Through these character descriptions one can see the complexity of the subject this film explores. Its multicultural dissection of what religion means, especially as two war for the heart of a nation, is fascinating and, incredibly sad. Religion has been a powerful motivator throughout most of recorded history, but though it has led to much progress, it has also caused unimaginable pain.

Based on the book by Shûsaku Endô, writers Jay Cocks (Gangs of New York) and Martin Scorsese cleverly explore the complexity of this situation by limiting the amount of characters, giving them very clear motivations and differences, and most importantly, testing the characters’ personal faiths against the laws of the institutions they serve.

The main method of the inquisition to prove someone has apostatized is to place a piece of religious iconography on the ground before the person being questioned. All the person needs to do is step on it and they will be released. It sounds simple, but the gravity of what is being asked is immense for someone who has spent their life dedicated to Christianity. What then, is the person in question to do when they’re told that if they do not apostatize, a group of people will be executed? It’s a fascinating question and one with no clear-cut answer (at least, for these characters). To apostatize is a grave sin, but surely, letting people die is worse. Would Jesus apostatize to save a life? What does one do in the face of such horror when one prays and hears nothing but silence, as the title implies? Left to one’s own judgment, a truly good act might fly in the face of established religious law, but if it is right, does that matter? And if it is right to act against those laws, what then is the value of these man-made institutions?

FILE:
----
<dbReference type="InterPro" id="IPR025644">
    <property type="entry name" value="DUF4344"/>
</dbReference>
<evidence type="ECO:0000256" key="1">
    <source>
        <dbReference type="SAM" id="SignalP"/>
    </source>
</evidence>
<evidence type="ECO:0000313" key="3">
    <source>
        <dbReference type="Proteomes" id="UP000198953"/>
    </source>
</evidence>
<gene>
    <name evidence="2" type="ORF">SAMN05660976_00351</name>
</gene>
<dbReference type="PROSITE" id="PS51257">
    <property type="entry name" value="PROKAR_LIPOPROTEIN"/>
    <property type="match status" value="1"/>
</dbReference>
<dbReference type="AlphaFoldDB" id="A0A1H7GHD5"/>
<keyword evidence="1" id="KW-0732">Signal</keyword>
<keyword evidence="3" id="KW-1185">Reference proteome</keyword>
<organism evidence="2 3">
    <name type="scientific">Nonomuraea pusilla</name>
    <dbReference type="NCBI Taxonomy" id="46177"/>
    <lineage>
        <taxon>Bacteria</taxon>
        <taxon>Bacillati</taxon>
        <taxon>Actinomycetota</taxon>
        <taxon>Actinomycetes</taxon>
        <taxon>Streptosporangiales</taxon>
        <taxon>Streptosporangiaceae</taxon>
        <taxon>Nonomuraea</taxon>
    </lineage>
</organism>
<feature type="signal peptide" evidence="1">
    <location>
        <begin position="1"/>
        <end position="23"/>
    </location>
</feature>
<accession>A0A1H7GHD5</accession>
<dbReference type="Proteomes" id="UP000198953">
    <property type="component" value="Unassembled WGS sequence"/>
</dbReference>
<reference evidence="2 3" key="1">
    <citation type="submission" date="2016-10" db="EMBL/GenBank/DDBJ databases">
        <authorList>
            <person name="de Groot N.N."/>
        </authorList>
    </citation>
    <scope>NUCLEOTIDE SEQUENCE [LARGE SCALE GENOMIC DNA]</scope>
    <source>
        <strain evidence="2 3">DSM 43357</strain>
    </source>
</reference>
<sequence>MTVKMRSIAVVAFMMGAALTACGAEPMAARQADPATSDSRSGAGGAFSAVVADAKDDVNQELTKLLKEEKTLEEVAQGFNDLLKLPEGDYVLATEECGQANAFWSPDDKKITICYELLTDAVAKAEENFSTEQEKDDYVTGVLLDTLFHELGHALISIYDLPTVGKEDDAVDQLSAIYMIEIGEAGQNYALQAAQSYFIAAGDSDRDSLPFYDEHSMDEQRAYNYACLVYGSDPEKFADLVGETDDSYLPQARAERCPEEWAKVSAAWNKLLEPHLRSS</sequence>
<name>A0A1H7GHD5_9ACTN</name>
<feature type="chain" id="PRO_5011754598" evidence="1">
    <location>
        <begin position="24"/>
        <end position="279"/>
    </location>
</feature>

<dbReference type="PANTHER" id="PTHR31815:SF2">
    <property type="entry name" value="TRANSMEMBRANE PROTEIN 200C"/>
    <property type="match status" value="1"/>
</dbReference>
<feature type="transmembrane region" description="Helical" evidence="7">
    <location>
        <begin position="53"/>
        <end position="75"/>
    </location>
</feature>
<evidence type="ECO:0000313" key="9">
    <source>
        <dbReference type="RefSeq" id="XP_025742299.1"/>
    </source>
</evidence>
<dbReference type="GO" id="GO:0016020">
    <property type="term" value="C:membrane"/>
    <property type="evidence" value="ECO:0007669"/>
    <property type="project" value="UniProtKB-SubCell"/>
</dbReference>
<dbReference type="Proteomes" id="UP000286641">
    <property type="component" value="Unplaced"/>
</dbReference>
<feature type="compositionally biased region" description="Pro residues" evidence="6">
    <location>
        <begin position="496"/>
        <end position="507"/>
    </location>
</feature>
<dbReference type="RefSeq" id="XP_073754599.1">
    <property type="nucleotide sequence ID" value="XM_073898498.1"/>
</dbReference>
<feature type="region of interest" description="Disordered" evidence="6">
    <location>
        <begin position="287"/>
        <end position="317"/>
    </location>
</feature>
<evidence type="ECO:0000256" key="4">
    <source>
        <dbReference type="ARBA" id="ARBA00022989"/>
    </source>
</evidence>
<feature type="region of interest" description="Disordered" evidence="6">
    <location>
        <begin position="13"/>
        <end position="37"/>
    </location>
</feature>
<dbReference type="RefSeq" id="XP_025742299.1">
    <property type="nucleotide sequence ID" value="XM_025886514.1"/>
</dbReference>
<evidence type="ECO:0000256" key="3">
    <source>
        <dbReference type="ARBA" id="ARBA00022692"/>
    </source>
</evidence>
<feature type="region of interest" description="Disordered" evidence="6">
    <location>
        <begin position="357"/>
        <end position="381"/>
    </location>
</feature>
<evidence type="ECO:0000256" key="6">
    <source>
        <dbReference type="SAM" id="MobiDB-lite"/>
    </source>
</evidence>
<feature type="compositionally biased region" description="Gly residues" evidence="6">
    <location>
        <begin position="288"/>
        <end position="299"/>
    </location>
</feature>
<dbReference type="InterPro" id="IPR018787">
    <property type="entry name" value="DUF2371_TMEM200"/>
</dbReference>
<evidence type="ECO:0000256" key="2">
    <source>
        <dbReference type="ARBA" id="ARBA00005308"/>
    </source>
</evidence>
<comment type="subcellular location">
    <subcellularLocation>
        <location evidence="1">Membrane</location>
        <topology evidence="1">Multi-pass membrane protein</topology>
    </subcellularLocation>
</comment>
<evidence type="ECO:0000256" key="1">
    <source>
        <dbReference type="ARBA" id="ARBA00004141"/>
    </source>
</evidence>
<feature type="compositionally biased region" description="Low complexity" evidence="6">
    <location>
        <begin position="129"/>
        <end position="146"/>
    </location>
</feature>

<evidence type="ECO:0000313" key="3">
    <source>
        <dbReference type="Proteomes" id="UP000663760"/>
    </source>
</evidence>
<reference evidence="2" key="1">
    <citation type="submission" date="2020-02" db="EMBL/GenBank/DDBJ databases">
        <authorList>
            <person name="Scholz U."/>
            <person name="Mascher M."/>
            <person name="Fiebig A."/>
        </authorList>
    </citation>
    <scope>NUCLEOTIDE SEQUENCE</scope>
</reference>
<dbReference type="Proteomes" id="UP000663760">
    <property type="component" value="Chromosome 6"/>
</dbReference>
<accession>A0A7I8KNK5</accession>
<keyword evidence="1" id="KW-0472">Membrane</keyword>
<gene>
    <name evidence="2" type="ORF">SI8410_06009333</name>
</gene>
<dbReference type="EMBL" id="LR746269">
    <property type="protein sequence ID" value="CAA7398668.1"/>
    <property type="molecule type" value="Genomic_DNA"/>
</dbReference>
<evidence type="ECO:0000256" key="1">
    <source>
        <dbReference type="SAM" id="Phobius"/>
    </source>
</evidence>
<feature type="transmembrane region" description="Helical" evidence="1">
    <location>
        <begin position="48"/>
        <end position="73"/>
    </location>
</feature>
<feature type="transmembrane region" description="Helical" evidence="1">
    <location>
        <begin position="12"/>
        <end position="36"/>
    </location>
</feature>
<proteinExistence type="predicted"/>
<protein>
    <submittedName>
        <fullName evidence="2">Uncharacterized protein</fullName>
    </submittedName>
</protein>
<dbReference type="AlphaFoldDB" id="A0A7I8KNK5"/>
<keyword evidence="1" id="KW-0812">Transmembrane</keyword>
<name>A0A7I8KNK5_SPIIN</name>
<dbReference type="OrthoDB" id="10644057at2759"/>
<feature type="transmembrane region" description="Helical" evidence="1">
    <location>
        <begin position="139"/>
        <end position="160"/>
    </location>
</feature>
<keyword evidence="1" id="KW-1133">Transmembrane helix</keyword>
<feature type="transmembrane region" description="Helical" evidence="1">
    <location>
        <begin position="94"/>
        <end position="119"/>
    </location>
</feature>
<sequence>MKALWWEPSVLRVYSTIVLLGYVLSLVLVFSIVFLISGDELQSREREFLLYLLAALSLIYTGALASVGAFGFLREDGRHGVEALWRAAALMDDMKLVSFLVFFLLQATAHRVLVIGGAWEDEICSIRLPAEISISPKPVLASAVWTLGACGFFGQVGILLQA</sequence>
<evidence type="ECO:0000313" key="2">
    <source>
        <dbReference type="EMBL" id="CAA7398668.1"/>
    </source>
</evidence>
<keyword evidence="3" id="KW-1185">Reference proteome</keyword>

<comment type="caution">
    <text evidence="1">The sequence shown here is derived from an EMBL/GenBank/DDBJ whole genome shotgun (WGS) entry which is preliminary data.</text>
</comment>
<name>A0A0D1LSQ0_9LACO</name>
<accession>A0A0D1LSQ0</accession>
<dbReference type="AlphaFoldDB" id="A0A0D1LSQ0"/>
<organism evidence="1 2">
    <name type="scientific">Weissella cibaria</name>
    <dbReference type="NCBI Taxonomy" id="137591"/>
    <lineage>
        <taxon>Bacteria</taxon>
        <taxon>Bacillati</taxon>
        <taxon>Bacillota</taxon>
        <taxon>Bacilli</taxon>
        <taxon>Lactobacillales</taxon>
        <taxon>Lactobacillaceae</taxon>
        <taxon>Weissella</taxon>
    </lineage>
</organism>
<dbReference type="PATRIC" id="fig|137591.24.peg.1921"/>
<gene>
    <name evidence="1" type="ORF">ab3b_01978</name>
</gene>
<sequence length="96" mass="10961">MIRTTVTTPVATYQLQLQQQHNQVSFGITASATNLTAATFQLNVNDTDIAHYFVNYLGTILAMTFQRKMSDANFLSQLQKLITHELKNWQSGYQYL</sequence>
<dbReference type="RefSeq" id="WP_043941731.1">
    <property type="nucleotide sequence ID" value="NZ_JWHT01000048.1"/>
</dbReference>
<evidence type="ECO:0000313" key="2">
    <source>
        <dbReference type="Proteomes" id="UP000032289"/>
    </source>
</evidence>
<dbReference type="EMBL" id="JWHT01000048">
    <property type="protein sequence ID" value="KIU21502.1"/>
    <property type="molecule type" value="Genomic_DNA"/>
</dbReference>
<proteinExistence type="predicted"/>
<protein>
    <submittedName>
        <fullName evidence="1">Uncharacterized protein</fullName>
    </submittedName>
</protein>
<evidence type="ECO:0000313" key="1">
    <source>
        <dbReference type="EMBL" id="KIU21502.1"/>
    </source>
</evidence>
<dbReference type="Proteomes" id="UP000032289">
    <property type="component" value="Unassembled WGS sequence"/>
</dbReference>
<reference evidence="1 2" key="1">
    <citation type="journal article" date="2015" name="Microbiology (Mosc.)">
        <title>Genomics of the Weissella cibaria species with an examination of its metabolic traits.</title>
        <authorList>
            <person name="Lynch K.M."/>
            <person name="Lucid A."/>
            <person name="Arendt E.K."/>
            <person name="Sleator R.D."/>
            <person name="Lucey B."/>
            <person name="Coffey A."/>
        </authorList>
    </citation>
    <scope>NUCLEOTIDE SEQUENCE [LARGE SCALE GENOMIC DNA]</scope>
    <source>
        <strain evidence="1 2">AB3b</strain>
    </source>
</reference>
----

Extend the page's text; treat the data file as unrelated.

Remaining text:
It’s a philosophically dense, morally complex film ripe for discussion and this is the main reason why I still find myself thinking about it weeks later. In the end, I think the true brilliance of Silence is that, like faith in general, the audience’s reaction to it will largely depend on what they bring to the experience. When Rodrigues sees the face of Jesus Christ around him, is that a sign of anointment or madness? As his psyche is pummeled by the Inquisitor and his tests, Rodrigues begins to hear voices. Is that the voice of God or merely the strength of Rodrigues’ own delusions, seeking to absolve him of any blame for the pain that others have suffered due to his beliefs?

This myriad of questions and the many ways in which this story can be interpreted while not being obtuse are why I believe that Silence is an excellent film. See it with a person that does not share your beliefs. See it with ten. The discussion that follows is sure to be entertaining, if not enlightening.

Thoughts on Manchester by the Sea